Brutus And Antony Rhetorical Devices

678 Words3 Pages

Brutus and Antony’s speech really shows how important rhetoric is to present a good argument. During Act III, scene II of Julius Caesar, Rome is mourning the loss of Caesar after he is stabbed by the conspirators. Antony, Caesar’s best friend, joins the conspirators to seem like he is on their side. Antony’s final goal is to get revenge on them and start a civil war to avenge Caesar. He makes an agreement that he will not accuse or blame the conspirators in his speech at Caesar’s funeral. Brutus starts off the speech by telling the audience his reasoning for Caesar’s murder, getting the crowd on his side. Knowing how to use devices properly gives Antony an advantage of winning over the audience. He uses all rhetorical appeals by repetition, deductive reasoning, and restating Brutus’ opposing viewpoints fairly and accurately. Antony provides a strong speech with many rhetorical devices to push the audience to agree with his argument. One of Antony’s best appeals was pathos. He uses pathos throughout the entire speech by repetition. Brutus argues that his reasoning for the stabbing was Caesar’s ambition. While Antony speaks, he is frequently …show more content…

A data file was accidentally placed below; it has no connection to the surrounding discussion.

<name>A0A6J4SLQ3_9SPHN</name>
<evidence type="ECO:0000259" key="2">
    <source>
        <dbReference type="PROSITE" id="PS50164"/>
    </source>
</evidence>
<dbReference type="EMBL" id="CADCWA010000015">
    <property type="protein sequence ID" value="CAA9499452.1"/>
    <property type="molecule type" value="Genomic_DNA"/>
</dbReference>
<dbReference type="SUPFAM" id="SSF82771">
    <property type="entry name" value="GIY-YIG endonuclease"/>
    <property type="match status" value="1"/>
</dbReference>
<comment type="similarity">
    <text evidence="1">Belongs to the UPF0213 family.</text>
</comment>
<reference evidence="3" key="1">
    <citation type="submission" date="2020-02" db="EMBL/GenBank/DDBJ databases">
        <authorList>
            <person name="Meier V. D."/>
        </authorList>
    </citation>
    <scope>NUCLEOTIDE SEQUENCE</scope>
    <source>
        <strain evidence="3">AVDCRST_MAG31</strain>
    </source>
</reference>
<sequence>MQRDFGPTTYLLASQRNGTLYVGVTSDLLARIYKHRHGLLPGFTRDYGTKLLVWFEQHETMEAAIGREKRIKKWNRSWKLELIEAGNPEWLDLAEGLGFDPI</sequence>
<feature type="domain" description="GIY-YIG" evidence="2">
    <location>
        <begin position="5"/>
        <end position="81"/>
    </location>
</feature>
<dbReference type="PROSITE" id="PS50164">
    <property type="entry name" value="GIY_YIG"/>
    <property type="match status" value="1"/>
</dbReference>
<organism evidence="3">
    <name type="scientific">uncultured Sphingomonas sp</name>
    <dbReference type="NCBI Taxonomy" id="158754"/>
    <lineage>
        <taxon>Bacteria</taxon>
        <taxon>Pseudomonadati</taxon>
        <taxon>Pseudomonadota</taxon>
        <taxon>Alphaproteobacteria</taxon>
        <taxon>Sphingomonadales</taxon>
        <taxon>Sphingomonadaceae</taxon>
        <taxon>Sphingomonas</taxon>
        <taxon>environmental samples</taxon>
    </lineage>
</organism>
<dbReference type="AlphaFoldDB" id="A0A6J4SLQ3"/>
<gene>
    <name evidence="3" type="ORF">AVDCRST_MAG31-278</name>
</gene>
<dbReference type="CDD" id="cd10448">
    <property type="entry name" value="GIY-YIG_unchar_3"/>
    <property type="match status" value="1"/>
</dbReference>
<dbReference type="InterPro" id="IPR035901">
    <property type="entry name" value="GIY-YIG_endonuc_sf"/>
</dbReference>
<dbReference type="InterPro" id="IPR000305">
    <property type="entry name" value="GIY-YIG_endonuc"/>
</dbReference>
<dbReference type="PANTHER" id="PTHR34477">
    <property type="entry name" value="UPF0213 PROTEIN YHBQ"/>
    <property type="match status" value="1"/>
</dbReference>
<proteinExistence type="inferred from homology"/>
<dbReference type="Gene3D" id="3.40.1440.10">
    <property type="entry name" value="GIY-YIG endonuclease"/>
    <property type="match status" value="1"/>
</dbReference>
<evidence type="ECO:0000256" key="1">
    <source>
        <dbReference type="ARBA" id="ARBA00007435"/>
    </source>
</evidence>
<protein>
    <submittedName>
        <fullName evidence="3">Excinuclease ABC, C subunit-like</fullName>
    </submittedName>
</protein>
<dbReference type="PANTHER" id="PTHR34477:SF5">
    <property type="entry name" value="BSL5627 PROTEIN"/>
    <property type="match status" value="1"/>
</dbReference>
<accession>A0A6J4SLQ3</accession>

Throughout his entire speech, Antony always restates Brutus’s opinions in a fair and accurate way. He keeps his promise with the conspirators that he would not accuse them for the act of murdering Caesar. Antony starts his speech with, “For Brutus’ sake I am beholding to you,” (1146) to make sure that the crowd accepts him. Then, he continues with, “I speak not to disprove what Brutus spoke…” (1147) before continuing with his explanations. Although honoring the conspirators, he still adds small details to make them seem guilty, “I fear I wrong the honorable whose daggers have stabbed Caesar…” (1148) By showing the honor to Brutus, Antony is able to get away with accusing the conspirators without directly stating that he does not agree with their

Open Document